Spirit Houses

If you want to create a Spirit House or learn about the tradition, see Steve Kinne's article.  

Here's how one of us did this.  We will call her Barbara, who didn't want to build a spirit house from scratch (some people will) so she looked around for an appropriate structure.  Nothing there in her house but while walking in the pasture she found/remembered a birdhouse...perfect, that would do.  Only not that specific bird house. It was occupied and she didn't want to evict the birds that were already living there so she took the idea and went to yard sales and feed and garden stores and looked on line until she found a bird house that fit for her Spirit House.

the idea of how this worked before she tackled the more difficult themes, events,  or people, etc). She gave herself the Freak-out test that we ask people to take for themselves -- the one to ten -- to give her feelings a rating: 1 being the lowest level of pain and anxiety and 10 being the most difficult. She was a veteran of a different kind of war and had lost innocence as a result.  She built a house for her Innocence to live in, to return to her.  She made a list of all the events or conditions where she lost innocence and a piece of herself.  She worked from this list, one at a time, first finding the least charged event, the one that didn't totally freak her out.  She started with an event that rated seven on her Freak-Out scale.  It was an early event in her life.  She had the choice of either writing it up on a slip of paper or finding an appropriate symbol  stones or beads -- she used beads. Then she took her bead to the Spirit House and spent 10 minutes a day thinking of nothing else but this event which she could allow to go to fifteen minutes if needed but absolutely not a minute longer than than that. Then she put it out of her mind as best she could -- blocking it with good images from her past for the rest of the next 24 hours until her next meeting at the Spirit House. Then, Barbara returned the next day for her ten or fifteen minutes on this event.  She retold this one event until her Freak-out scale was between a 1 and a 2.  At this point she quit and moved on to the next event.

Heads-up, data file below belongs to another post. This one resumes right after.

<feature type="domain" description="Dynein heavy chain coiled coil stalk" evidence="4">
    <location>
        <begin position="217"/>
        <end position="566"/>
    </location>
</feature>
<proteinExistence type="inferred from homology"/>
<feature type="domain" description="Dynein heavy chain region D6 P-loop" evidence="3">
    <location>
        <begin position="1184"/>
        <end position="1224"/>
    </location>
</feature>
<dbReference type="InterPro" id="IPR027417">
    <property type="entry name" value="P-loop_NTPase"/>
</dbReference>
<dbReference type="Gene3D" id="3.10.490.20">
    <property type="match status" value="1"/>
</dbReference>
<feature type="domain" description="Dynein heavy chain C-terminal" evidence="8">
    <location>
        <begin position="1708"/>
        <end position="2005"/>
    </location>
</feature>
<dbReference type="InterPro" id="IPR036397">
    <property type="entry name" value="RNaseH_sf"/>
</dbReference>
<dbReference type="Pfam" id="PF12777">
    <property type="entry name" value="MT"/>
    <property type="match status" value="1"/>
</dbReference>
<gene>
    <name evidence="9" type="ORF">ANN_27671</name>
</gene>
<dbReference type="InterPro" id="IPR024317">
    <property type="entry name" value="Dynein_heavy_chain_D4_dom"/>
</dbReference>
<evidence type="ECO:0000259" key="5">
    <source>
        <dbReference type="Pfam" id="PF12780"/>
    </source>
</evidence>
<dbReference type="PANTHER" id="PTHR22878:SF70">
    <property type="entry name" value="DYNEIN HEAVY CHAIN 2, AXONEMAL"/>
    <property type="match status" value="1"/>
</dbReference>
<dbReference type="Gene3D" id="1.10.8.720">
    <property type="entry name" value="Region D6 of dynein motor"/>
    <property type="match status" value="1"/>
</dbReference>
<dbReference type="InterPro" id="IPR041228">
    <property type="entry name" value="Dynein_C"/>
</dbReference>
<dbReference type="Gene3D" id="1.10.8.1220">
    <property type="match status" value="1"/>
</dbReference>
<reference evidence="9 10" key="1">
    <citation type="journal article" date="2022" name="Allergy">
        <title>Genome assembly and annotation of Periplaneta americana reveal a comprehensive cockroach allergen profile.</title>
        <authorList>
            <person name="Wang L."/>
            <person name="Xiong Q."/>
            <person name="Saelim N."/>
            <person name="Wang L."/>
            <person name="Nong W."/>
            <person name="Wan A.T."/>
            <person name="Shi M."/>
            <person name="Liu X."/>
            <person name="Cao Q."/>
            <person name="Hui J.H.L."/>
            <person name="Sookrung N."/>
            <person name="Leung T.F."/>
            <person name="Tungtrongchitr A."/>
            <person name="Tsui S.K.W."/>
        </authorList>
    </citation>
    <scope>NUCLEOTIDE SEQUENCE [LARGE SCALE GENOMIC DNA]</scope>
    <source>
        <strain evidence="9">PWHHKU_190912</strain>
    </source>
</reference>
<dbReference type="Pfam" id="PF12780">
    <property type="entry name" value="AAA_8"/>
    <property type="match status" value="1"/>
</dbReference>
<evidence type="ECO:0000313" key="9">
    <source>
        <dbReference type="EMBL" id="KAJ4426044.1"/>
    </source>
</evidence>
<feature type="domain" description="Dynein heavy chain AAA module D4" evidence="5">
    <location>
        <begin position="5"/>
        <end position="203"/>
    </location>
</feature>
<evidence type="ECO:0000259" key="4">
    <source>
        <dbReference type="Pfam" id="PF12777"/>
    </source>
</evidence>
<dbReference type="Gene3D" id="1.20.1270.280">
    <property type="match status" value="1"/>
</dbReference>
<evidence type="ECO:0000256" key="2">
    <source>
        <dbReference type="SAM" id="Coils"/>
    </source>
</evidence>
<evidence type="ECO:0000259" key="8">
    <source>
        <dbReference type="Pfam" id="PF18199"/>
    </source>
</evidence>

Over a few weeks her toxic stress nightmares were more intermittent and then resolved back to dreams.  (We have people who will show you specific methods  to work with dreams -- you can give a call -- we believe that dreams speak to us like a long lost relative who cares about us  -- to plot our psychological tasks, our progress, balance out non-productive attitudes, talk of our spirituality and will speak of our future. Barbara had already begun a dream journal and continued on with it after she had used the Spirit House for her healing.

Barbara elected to have someone she trusted to be with her while she began her Spirit House work -- some people prefer to work alone.  Barbara found a grounded intelligent friend, another Narrative Arts Facilitator to be there with her and the friend may not interfere at all in any way.  Barbara was in charge.  The friend has to be quiet and very present. Barbara told her friend at the beginning she, the friend, could ask questions if she needed clarity or fill in information but that is all. 

Hope this helps.  Write us. And there is a lot of joy that pops out of this work as it moves along.  

Mission Statement

Where the personal story can be safely explored and expressed.

Ashlar Center for Narrative Arts is an arts driven non-profit organization designed to serve the Personal Story. In our workshops people create their narratives in various media. Additionally, we have a selection of easily adapted self-care practices that are necessary to foster resilience. 

We have learned over the years that  the most powerful and underused resource in our communities are its "ordinary"  people. So, our goal is  empowering  people to create the means to tell and share their stories in a culturally relevant way -- a collaborative model one in which we are all students and learners. Learning about and respecting cultural practices is very important and is our  growing edge.  We are very interested in how different communities and  cultures meet the challenges of being human. We, community members and Ashlar associates  come together to create supportive and sustainable life affirming models based in telling and honoring the personal story. 

 Our goal is to nurture relationship, encourage learning and teaching through community involvement. We are committed to creating a climate of  well-being and providing  lay people the means to become Narrative Arts Facilitators where it would best serve them and their communities.  

 Stay tuned and continue to look through the site.